Ehud Havazelet is the author of the story collections What is it Then Between Us (1989) and Like Never Before (1998), as well as the novel Bearing the Body (2007). He teaches creative writing at the University of Oregon and holds an MFA from the Iowa Writers Workshop. What is it Then Between Us won the California Book Award and the Bay Area Book Reviewers Award in 1988, and its titular story received a Pushcart Prize in the same year. Havazelet earned his first Oregon Book Award for Like Never Before and his second – the Oregon Book Awards’ Ken Kesey Award for Fiction – for Bearing the Body, which was also a New York Times Notable Book of the Year. He is a former Stanford University Wallace Stegner Fellow (1985-1989), the recipient of two Oregon Literary Arts Fellowships (1990 and 1994), a Rockefeller Foundation Fellowship (2000), and a Guggenheim Fellowship (2001). In 2011, his story “Gurov in Manhattan” was selected for inclusion in the Best American Short Stories anthology. Havazelet’s work has been translated into seven languages.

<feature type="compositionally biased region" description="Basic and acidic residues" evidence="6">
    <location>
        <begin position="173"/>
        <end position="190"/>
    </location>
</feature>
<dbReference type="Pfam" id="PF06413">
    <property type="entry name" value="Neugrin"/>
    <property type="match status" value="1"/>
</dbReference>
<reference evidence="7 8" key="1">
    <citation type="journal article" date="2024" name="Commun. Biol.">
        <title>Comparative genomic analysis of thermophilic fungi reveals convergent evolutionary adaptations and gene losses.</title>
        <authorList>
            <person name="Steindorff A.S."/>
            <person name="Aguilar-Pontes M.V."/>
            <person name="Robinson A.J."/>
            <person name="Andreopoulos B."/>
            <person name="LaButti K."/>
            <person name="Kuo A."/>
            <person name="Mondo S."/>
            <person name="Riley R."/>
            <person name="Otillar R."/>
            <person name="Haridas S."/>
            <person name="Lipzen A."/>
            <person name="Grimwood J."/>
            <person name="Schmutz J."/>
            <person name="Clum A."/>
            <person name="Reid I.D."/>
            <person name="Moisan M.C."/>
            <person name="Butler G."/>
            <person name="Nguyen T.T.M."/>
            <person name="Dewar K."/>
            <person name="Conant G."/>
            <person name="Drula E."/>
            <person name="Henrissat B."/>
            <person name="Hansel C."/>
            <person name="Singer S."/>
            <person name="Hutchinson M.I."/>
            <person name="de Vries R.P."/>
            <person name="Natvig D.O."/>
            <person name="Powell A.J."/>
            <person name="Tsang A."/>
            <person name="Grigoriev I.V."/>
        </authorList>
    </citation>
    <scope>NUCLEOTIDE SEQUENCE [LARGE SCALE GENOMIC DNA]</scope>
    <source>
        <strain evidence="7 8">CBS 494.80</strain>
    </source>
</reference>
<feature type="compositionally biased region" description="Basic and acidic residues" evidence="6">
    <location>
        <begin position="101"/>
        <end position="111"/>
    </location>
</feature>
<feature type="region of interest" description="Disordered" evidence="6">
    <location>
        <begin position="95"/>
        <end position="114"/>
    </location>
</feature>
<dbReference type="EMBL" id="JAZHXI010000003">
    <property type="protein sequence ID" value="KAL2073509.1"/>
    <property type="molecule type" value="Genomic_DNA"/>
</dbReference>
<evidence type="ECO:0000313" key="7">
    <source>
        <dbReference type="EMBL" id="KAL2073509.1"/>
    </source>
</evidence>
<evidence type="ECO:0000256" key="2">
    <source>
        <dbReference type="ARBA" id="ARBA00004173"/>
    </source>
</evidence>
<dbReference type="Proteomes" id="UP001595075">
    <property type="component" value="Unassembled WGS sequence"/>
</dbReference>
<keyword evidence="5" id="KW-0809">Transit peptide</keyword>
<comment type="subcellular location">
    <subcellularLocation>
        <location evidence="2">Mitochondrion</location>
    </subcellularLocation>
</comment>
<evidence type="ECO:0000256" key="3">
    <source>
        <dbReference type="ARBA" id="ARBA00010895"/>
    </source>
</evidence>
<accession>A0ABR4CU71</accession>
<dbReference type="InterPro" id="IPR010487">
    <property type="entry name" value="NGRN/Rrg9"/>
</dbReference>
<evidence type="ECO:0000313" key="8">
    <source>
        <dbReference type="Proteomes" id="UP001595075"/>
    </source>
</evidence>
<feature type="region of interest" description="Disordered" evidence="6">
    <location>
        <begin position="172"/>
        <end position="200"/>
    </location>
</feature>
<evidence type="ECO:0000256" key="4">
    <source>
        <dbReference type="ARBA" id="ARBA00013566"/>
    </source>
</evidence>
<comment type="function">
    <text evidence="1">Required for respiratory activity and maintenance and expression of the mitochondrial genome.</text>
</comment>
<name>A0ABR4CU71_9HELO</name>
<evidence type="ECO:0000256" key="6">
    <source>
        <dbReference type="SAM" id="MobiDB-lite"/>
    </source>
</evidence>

Two nuns and a penguin approach you at a bar, and you tell them you’re a writer. When they ask you what you write about, how do you answer?
Penguins, mostly, and nuns. Almost always in a bar.
Points is primarily a blog for alcohol and drug historians. What do you think this audience would find most interesting about your work?
Not certain what a “drug and alcohol historian” is. I wouldn’t say a reader primarily interested in drug use as a topic in itself would be happy with my work. It’s not revelry like you might claim for Hunter Thompson or Kerouac or Burroughs (not much revelry in the last, I’d say) or, earlier, Huxley. I use drugs in my work when I think the characters I’m trying to create would use them, usually as a mode of anodyne or escape.